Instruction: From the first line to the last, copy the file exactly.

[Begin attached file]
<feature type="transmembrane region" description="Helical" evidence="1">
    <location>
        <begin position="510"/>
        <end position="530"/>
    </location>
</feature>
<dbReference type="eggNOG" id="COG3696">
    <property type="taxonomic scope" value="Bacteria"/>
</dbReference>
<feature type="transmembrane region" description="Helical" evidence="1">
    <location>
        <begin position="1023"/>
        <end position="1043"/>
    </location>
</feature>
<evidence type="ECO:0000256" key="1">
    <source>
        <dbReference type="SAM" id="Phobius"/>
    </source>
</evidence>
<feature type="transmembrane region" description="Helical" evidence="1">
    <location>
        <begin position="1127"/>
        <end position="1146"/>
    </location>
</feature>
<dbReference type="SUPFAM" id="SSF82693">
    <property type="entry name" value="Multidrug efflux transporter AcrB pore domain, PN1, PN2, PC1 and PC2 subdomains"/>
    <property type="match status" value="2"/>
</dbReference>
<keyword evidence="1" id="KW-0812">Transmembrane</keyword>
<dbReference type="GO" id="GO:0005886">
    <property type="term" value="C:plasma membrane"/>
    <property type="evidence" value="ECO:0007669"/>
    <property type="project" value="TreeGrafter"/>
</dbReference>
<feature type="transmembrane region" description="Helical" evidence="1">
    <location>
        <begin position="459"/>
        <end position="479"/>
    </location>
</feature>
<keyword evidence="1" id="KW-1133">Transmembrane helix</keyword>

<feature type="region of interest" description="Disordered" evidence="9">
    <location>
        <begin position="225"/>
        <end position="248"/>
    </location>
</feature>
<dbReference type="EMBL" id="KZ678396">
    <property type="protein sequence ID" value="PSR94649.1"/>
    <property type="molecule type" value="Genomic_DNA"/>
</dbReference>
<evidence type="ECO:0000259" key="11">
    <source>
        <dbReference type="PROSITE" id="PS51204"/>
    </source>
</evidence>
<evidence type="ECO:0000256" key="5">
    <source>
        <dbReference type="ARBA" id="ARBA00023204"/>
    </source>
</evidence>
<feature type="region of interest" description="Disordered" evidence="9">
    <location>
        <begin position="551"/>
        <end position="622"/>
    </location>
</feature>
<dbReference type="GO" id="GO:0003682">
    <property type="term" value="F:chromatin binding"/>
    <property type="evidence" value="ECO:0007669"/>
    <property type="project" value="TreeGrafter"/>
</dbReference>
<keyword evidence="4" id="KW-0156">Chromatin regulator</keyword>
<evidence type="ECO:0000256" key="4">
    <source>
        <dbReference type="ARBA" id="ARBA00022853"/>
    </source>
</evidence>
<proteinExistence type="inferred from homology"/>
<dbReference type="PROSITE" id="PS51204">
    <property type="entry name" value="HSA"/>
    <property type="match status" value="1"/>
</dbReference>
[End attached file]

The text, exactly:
<feature type="transmembrane region" description="Helical" evidence="1">
    <location>
        <begin position="510"/>
        <end position="530"/>
    </location>
</feature>
<dbReference type="eggNOG" id="COG3696">
    <property type="taxonomic scope" value="Bacteria"/>
</dbReference>
<feature type="transmembrane region" description="Helical" evidence="1">
    <location>
        <begin position="1023"/>
        <end position="1043"/>
    </location>
</feature>
<evidence type="ECO:0000256" key="1">
    <source>
        <dbReference type="SAM" id="Phobius"/>
    </source>
</evidence>
<feature type="transmembrane region" description="Helical" evidence="1">
    <location>
        <begin position="1127"/>
        <end position="1146"/>
    </location>
</feature>
<dbReference type="SUPFAM" id="SSF82693">
    <property type="entry name" value="Multidrug efflux transporter AcrB pore domain, PN1, PN2, PC1 and PC2 subdomains"/>
    <property type="match status" value="2"/>
</dbReference>
<keyword evidence="1" id="KW-0812">Transmembrane</keyword>
<dbReference type="GO" id="GO:0005886">
    <property type="term" value="C:plasma membrane"/>
    <property type="evidence" value="ECO:0007669"/>
    <property type="project" value="TreeGrafter"/>
</dbReference>
<feature type="transmembrane region" description="Helical" evidence="1">
    <location>
        <begin position="459"/>
        <end position="479"/>
    </location>
</feature>
<keyword evidence="1" id="KW-1133">Transmembrane helix</keyword>

<feature type="region of interest" description="Disordered" evidence="9">
    <location>
        <begin position="225"/>
        <end position="248"/>
    </location>
</feature>
<dbReference type="EMBL" id="KZ678396">
    <property type="protein sequence ID" value="PSR94649.1"/>
    <property type="molecule type" value="Genomic_DNA"/>
</dbReference>
<evidence type="ECO:0000259" key="11">
    <source>
        <dbReference type="PROSITE" id="PS51204"/>
    </source>
</evidence>
<evidence type="ECO:0000256" key="5">
    <source>
        <dbReference type="ARBA" id="ARBA00023204"/>
    </source>
</evidence>
<feature type="region of interest" description="Disordered" evidence="9">
    <location>
        <begin position="551"/>
        <end position="622"/>
    </location>
</feature>
<dbReference type="GO" id="GO:0003682">
    <property type="term" value="F:chromatin binding"/>
    <property type="evidence" value="ECO:0007669"/>
    <property type="project" value="TreeGrafter"/>
</dbReference>
<keyword evidence="4" id="KW-0156">Chromatin regulator</keyword>
<evidence type="ECO:0000256" key="4">
    <source>
        <dbReference type="ARBA" id="ARBA00022853"/>
    </source>
</evidence>
<proteinExistence type="inferred from homology"/>
<dbReference type="PROSITE" id="PS51204">
    <property type="entry name" value="HSA"/>
    <property type="match status" value="1"/>
</dbReference>